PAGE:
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Woman cited for feeding nene at Hilo park where gosling died

May 2—1/1

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COURTESY HAWAII DEPARTMENT OF LAND AND NATURAL RESOURCES

The citations comply with a autopsy report final week that decided a nene gosling had died at the park as a consequence of toxoplasmosis, a illness carried within the feces of cats.

State officers have cited a Hilo girl for inadvertently feeding nene whereas feeding feral cats at Liliʻuokalani Park and Gardens.

Officers from the Division of Conservation and Resources Enforcement issued Doreen Torres, 66, two citations for violating state endangered and threatened species legal guidelines which prohibit the feeding of protected wildlife.

Although Torres was seen feeding cats, officers cited her as a result of nene might eat the cat meals. Officers alleged that she put out meals final Saturday and Wednesday morning.

The citations comply with a autopsy report final week that decided a nene gosling had died at the park as a consequence of toxoplasmosis, a illness carried within the feces of cats.

As a results of the report, DOCARE stepped up patrols within the park.

Wildlife biologists on Wednesday expressed issues that individuals commonly feed feral cats at the park, where nene are consuming alongside them.

“They continue to feed the cats, and it doesn’t seem like the loss of the gosling has really made a difference in how often they feed,” mentioned Raymond McGuire, a wildlife biologist with the DLNR Division of Forestry and Wildlife. “It’s frustrating because I know the community loves the nene here. I got so many phone calls from people who were elated a nene hatched in the park.”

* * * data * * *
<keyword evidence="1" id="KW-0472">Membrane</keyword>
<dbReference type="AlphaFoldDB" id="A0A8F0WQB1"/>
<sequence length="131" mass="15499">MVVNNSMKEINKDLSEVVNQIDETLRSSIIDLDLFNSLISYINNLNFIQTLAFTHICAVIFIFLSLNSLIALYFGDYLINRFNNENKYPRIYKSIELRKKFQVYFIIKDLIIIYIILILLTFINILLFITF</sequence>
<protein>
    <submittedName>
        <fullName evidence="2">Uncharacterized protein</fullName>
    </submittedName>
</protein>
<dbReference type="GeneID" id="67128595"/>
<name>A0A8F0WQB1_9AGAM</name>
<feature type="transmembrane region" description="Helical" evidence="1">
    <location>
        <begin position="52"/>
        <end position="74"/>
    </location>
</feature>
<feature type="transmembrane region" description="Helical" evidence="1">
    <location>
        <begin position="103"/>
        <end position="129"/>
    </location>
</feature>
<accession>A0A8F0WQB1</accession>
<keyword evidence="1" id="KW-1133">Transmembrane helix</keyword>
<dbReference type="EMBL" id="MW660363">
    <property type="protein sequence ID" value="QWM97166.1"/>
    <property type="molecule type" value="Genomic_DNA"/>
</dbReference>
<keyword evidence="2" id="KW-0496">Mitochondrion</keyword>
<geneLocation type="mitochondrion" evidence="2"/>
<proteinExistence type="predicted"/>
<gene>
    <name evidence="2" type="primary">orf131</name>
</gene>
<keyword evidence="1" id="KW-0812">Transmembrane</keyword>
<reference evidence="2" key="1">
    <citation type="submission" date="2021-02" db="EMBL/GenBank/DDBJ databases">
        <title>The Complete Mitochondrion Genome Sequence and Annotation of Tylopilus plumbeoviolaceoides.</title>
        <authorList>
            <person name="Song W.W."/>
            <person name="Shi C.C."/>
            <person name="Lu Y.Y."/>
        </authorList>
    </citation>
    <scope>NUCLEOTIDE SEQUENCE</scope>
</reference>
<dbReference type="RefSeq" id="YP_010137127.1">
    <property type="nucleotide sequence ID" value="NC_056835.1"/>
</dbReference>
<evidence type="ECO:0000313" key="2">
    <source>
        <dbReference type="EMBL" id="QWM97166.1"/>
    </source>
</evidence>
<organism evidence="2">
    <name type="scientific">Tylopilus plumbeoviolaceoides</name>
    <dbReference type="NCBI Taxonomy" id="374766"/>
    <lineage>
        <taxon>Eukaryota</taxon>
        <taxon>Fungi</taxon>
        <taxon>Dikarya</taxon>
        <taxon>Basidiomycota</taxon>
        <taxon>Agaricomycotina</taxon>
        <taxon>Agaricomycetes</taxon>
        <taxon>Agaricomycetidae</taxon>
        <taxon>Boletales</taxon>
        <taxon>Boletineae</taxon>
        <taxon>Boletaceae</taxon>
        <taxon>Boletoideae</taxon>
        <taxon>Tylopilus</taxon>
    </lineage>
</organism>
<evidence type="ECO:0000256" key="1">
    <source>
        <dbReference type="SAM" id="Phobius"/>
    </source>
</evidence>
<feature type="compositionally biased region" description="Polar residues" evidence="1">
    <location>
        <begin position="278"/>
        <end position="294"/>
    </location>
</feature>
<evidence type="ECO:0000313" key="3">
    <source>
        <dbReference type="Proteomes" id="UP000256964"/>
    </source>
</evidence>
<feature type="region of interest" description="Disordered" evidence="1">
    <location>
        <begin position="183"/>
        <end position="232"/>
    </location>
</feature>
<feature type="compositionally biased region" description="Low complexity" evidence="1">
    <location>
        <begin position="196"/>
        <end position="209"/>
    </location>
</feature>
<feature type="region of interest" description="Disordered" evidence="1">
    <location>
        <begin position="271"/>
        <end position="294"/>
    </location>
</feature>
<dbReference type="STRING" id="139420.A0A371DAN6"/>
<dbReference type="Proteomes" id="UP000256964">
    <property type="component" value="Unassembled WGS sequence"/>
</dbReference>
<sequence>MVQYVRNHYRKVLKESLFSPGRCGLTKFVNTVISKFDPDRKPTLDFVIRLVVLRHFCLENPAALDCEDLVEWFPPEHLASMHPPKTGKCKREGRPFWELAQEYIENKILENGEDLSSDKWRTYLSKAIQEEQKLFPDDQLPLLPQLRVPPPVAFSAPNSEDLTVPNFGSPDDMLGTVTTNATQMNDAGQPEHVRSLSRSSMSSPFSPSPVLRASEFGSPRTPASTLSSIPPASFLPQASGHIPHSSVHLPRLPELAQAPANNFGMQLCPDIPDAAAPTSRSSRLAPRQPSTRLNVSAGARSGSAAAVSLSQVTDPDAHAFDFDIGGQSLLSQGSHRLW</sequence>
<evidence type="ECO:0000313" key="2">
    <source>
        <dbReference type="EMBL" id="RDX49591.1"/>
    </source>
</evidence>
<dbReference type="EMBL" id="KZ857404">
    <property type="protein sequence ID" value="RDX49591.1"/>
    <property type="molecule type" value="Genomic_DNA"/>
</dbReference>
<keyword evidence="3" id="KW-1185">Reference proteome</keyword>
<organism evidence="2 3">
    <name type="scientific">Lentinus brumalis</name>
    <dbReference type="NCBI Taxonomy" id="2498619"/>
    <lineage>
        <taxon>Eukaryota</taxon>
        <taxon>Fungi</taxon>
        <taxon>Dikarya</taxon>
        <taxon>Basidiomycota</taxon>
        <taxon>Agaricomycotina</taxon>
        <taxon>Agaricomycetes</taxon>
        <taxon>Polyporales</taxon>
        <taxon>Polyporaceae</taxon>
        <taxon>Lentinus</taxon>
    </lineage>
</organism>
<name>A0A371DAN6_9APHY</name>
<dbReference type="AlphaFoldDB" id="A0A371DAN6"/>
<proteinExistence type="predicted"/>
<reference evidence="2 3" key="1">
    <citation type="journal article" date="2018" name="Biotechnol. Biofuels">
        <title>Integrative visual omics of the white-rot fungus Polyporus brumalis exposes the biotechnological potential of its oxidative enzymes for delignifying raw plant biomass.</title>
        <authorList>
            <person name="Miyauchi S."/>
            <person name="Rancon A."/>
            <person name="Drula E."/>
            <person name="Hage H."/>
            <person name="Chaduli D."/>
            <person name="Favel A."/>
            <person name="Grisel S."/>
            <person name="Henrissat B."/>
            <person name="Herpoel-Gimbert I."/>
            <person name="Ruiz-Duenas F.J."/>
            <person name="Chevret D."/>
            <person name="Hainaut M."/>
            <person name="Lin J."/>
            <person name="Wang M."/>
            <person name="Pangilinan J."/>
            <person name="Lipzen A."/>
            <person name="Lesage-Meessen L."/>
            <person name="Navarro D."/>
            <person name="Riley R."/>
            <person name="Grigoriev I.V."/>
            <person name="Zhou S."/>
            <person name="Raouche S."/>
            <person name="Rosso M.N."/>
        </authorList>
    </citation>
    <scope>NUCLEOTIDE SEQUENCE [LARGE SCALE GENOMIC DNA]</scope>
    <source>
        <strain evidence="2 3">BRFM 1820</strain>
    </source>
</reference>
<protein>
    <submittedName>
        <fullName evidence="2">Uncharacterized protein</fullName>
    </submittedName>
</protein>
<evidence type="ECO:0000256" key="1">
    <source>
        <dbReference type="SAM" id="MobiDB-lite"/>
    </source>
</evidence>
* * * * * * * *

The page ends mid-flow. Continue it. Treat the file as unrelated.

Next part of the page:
McGuire has taken it upon himself to take away paper plates filled with cat meals and dump them within the trash a number of days every week, a number of instances a day, in line with a DLNR information launch.

Wildlife biologists are additionally working carefully with a nonprofit to deal with the persevering with rift between cat feeders and wildlife protectors.

Last April, when DOCARE officers issued two citations and a warning to cat activists protesting the elimination of cat-feeding stations at Queen’s Marketplace at Waikoloa.

DLNR at that point directed Queens’ property proprietor Alexander & Baldwin to take away the cat-feeding stations or face potential penalties as a result of endangered nene was additionally consuming the cat meals, which isn’t a part of their pure weight-reduction plan.

Torres is charged with two misdemeanors and is scheduled to look in Hilo District Court on June 21.

Correction: This story has been up to date to make clear that the Hilo girl was cited for inadvertently feeding nene whereas feeding feral cats.

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